"This Public Sector Business builds on the success of Bayer's Government Services Group, which has completed federally funded research and development projects totaling $2 million, and has commitments for another $3 million," Rumer said. "The Public Sector Business will continue to provide research and development services to fulfill government grants, but will also work directly to provide the benefits of our innovative materials to the needs of government entities."

Monday, September 12, 2011

Case Western Researchers Develop CNT Reinforced Polyurethane Blades for Wind Turbines

Efforts to build larger wind turbines able to capture more energy from the air are stymied by the weight of blades. A Case Western Reserve University researcher has built a prototype blade that is substantially lighter and eight times tougher and more durable than currently used blade materials.
Marcio Loos, a Post-doctoral Researcher in the Department of Macromolecular Science and Engineering, works with colleagues at Case Western Reserve, and investigators from Bayer MaterialScience in Pittsburgh, and Molded Fiber Glass Co. in Ashtabula, Ohio, comparing the properties of new materials with the current standards used in blade manufacturing.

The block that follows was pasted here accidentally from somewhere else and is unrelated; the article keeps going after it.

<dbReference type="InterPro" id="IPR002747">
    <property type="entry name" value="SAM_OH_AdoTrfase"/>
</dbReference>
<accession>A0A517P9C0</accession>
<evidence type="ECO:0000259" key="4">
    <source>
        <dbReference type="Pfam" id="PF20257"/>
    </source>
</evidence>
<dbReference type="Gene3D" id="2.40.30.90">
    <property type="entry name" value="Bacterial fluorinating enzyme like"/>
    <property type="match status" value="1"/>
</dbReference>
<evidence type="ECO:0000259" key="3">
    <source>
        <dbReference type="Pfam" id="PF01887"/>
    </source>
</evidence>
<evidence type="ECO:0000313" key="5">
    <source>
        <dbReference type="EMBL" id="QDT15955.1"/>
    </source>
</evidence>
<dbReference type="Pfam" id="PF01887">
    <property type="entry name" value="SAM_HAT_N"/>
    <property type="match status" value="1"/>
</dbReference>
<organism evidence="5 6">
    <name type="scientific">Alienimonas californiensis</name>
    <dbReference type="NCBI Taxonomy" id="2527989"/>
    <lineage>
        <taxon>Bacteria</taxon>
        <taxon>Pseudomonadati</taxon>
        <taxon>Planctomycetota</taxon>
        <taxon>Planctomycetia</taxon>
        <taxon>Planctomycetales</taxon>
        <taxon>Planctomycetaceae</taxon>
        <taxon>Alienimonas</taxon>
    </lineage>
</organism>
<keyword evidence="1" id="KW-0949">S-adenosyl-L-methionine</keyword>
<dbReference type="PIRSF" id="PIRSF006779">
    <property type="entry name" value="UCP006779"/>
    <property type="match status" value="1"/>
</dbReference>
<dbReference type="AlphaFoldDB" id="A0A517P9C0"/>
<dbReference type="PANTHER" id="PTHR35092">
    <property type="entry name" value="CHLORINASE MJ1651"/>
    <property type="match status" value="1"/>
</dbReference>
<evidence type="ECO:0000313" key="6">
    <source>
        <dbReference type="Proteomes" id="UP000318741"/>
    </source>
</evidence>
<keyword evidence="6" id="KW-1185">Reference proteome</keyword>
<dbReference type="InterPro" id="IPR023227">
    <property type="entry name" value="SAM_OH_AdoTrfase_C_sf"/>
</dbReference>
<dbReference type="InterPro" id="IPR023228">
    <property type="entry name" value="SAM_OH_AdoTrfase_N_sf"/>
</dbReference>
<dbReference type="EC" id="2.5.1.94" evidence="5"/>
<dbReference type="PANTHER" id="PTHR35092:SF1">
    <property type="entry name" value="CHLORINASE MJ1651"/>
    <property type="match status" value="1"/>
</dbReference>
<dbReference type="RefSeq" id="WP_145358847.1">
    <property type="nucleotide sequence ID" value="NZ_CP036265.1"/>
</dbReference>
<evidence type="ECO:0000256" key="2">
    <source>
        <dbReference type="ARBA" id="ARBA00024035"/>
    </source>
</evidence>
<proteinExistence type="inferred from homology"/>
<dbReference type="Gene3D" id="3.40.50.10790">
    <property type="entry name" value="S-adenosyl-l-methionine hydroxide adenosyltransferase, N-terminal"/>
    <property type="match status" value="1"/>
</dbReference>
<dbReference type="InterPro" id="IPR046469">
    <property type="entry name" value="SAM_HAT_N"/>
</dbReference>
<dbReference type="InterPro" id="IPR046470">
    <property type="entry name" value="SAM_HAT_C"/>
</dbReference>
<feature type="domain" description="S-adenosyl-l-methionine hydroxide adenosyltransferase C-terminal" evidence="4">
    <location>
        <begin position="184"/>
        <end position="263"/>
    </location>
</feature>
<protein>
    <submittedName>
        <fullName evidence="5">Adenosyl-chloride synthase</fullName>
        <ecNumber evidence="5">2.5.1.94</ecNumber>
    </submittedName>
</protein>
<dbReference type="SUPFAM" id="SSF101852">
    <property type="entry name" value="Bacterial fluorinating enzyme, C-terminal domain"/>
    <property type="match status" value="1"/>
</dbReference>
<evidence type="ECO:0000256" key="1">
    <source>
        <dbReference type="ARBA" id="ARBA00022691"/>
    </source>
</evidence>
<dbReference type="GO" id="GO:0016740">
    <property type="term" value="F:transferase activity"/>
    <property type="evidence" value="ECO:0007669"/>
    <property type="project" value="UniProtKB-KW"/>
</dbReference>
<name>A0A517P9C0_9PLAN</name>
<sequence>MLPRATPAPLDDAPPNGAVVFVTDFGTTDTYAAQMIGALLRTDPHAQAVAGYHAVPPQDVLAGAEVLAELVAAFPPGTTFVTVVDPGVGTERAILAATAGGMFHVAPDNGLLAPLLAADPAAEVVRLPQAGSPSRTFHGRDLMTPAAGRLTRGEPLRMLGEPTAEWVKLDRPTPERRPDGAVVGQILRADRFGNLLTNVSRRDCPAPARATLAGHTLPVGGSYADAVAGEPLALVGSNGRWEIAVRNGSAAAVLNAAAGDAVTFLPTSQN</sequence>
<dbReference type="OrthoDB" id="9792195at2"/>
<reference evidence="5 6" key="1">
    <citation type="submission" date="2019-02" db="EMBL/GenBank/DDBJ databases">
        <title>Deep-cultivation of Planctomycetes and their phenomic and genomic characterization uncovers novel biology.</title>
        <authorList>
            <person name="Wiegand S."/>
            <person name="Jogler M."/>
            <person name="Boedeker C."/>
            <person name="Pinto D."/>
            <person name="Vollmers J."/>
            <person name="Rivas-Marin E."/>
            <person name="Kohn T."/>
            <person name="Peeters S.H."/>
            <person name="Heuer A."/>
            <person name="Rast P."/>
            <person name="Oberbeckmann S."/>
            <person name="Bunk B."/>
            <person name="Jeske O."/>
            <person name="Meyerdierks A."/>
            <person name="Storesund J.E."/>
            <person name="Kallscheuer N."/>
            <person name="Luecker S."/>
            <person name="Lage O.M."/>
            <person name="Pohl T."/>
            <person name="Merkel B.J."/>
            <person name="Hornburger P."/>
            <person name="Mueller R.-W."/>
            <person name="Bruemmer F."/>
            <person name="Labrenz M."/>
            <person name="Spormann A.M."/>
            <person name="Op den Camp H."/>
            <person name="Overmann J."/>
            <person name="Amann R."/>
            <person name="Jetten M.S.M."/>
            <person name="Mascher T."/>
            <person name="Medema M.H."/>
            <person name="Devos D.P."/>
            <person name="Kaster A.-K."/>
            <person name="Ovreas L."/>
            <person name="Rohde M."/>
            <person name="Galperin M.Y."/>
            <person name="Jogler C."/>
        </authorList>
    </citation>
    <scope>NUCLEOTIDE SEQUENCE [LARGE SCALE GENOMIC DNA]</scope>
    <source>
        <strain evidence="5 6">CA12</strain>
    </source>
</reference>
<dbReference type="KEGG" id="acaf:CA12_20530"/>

On his own, Loos went to the lab on weekends and built the world's first polyurethane blade reinforced with carbon nanotubes. He wanted to be sure the composite that was scoring best on preliminary tests could be molded into the right shape and maintains properties. Using a small commercial blade as a template, he manufactured a 29-inch blade that is substantially lighter, more rigid and tougher.
"The idea behind all this is the need to develop stronger and lighter materials which will enable manufacturing of blades for larger rotors," Loos said.